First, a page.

Dollar General (NYSE:DG) is making it look easy, posting fourth quarter earnings that easily beat analyst expectations on the top and bottom line, and offered guidance for the coming year that came in line with forecasts.

As the discount segment of the retail market continues to shine, Dollar General may be one of its brightest stars. 

Scissors cutting a dollar bill

Image source: Getty Images.

Steamrolling the competition

Dollar General is following a four-pronged approach to growth, encompassing new store openings, adding more non-consumable goods, increasing internal food distribution, and improving store efficiencies. They paid off in the fourth quarter.

Net sales jumped 7.6% to $7.16 billion, up from $6.65 billion a year ago, and outstripping the $7.15 billion gain Wall Street envisioned. Profits also soared 14.1% to $2.10 per share, ahead of the $1.84 per share it notched last year and trouncing analyst projections of $2.01 per share.

CEO Todd Vasos said in a statement, "Our value-and-convenience proposition continues to resonate with both new and existing customers, and our unique real estate footprint remains a competitive advantage."

Those advantages are how Dollar General was able to put up such strong numbers while rival Dollar Tree (NASDAQ:DLTR) only managed to eke out a gain, and then only because of its namesake stores as its Family Dollar chain -- which offers the same value proposition that Dollar General does -- faltered.

Dollar General also posted 3.2% growth in same store sales across all of its product categories of consumables, seasonal, home, and apparel, easily beating the forecast of 2.8% growth, but it also helped the retailer achieve the notable milestone of posting 30 consecutive years of comparable sales growth, a feat few businesses of any kind can boast.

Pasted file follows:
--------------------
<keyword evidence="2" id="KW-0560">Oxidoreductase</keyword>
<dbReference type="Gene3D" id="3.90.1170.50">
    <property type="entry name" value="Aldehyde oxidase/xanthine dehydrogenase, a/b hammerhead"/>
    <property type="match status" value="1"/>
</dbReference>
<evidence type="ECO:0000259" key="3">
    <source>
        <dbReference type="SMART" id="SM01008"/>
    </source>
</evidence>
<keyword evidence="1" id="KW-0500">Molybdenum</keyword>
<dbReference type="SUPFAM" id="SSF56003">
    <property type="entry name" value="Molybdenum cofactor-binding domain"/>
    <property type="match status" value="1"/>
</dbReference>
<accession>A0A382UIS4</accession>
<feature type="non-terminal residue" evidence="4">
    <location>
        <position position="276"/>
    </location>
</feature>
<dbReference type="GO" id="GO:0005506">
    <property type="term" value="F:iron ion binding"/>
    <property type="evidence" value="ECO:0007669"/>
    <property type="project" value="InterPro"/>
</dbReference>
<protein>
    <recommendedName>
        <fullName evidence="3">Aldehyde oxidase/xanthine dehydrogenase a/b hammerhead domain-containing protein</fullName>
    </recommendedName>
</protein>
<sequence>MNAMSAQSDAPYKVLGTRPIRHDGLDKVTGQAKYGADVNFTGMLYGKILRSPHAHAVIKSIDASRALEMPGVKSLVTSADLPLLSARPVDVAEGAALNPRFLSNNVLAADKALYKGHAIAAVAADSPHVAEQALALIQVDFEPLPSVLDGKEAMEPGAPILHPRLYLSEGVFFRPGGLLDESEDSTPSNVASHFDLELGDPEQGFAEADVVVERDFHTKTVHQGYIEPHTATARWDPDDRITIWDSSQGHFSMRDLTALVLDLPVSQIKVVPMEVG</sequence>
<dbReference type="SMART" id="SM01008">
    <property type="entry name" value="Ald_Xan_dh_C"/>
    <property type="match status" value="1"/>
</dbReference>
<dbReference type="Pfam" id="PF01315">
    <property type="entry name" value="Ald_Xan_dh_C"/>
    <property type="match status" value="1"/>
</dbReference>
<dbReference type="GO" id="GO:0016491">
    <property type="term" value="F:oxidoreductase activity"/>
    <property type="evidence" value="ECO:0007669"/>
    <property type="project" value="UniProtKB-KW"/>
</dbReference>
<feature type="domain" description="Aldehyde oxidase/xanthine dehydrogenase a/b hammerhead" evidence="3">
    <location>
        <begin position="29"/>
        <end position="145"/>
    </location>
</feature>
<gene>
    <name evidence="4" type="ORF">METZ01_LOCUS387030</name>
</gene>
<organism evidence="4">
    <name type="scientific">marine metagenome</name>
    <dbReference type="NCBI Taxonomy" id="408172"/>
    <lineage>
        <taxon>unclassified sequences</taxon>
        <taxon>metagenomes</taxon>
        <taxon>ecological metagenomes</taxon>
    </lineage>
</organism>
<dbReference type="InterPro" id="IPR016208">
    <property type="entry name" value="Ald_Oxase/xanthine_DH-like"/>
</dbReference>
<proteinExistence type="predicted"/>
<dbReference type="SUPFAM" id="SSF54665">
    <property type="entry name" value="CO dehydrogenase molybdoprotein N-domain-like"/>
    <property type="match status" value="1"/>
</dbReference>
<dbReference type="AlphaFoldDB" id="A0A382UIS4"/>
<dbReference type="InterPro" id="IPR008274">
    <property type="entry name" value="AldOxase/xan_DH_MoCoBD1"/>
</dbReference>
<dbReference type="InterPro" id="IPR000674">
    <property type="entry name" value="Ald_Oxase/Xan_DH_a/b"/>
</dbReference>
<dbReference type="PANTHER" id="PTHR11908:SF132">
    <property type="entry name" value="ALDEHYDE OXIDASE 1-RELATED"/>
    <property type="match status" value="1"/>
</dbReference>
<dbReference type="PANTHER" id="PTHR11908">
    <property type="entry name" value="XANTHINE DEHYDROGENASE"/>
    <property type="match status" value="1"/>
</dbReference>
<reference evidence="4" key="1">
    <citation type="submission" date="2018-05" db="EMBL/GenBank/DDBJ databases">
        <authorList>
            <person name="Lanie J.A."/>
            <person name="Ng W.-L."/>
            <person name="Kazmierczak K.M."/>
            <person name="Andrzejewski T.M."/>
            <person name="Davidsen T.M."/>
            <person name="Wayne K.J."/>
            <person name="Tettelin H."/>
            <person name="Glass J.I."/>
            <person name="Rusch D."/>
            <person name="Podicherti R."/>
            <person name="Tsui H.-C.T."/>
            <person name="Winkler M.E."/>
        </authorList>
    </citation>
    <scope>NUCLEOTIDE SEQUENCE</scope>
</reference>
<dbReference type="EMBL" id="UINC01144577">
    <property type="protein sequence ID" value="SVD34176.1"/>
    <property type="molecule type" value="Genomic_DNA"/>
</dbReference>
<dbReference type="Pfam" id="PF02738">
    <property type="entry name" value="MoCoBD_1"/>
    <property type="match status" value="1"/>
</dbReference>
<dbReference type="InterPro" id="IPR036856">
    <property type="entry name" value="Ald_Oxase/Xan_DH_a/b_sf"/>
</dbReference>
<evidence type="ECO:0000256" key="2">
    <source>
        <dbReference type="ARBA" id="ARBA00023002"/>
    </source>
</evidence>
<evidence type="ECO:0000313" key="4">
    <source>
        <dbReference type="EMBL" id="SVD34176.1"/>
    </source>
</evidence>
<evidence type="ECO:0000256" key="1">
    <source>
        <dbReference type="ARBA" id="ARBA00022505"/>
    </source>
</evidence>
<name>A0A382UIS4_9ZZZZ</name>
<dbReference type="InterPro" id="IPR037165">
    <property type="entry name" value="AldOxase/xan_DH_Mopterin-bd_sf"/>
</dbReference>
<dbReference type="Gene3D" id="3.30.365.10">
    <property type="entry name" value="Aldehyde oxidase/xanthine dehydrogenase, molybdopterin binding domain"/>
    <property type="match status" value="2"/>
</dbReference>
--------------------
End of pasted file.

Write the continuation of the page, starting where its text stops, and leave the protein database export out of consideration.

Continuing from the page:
Weathering the storm

While there was some concern the outbreak of COVID-19 might hamper the retailer's performance this year due to supply chain disruptions (a substantial amount of its merchandise comes from China), Dollar General said it doesn't foresee the outbreak having a material impact on its results.

However, it did go on to note it is closely monitoring the situation, and "there is no guarantee that this outbreak will not have a more significant impact on its business."

Yet for fiscal 2020, Dollar General guided sales growth to a range of 7.5% to 8% with same-store sales increasing 2.5% to 3%, generating an earnings increase of 11.5%, all within the ranges the consensus estimates of Wall Street have laid out.

Dollar General also increased its dividend payment to $0.36 per share, a 12.5% increase. It also has $1.1 billion remaining on its share repurchase authorization after having bought back $1.2 billion worth of stock this year at an average price of $145.46 per share. The retailer currently trades at around $152 per share.

Casting a longer shadow

The deep discounter expanded its store footprint in 2019 by opening 975 new locations, ending the year with just under 16,300 stores. It will be accelerating the pace of store openings this year with another 1,000 stores scheduled, while renovating an additional 1,500 existing ones and relocating 80 others.

It plans to bring non-consumable merchandise into 2,600 more stores in 2020, bringing the total to over 5,000 locations as part of its initiative.

As more stores roll out, it will continue to feed the demand of bargain-hungry shoppers looking for a deal while increasing the competitive pressures on its rivals.

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